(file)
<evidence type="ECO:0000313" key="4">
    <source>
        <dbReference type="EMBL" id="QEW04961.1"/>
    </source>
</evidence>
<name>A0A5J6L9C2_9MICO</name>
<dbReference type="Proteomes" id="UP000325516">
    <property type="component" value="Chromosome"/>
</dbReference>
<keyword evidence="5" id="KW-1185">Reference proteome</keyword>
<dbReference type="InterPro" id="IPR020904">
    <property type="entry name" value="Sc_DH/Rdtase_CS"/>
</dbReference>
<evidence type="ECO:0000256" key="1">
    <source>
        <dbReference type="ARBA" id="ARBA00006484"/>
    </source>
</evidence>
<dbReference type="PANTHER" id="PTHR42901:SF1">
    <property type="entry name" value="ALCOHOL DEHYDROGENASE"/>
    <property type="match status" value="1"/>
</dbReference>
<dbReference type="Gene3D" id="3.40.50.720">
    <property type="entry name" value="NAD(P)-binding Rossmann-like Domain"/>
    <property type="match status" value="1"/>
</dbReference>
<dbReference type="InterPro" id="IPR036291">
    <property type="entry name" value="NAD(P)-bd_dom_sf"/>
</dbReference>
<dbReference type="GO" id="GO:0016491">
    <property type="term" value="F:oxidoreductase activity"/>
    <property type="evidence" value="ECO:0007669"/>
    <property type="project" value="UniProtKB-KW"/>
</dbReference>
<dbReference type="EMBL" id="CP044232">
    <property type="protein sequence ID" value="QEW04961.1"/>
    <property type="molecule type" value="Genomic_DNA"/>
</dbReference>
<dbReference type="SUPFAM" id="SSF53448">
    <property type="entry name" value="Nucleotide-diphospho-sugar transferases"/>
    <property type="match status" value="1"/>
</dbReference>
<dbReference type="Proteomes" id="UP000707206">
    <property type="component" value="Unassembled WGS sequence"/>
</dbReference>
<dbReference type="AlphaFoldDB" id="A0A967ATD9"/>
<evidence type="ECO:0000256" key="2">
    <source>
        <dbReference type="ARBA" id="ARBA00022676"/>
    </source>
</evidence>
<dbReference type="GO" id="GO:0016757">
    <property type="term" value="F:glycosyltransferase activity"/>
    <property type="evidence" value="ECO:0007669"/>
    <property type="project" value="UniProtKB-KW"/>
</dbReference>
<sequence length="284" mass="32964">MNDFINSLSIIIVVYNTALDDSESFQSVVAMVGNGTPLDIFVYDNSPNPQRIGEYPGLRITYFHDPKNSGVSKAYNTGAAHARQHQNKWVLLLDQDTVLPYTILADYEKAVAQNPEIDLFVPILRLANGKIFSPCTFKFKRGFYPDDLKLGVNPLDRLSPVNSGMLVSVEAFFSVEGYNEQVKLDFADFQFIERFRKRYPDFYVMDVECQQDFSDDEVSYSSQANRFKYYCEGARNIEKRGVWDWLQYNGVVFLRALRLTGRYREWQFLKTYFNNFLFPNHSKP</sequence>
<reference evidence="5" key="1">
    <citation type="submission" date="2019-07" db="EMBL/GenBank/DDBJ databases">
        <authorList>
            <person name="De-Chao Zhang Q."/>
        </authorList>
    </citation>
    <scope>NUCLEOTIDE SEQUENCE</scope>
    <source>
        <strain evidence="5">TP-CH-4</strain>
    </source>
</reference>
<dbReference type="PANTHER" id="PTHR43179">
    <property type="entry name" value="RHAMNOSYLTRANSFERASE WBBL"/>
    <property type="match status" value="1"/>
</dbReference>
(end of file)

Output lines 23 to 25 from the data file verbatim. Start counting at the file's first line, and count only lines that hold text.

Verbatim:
<dbReference type="Gene3D" id="3.40.50.720">
    <property type="entry name" value="NAD(P)-binding Rossmann-like Domain"/>
    <property type="match status" value="1"/>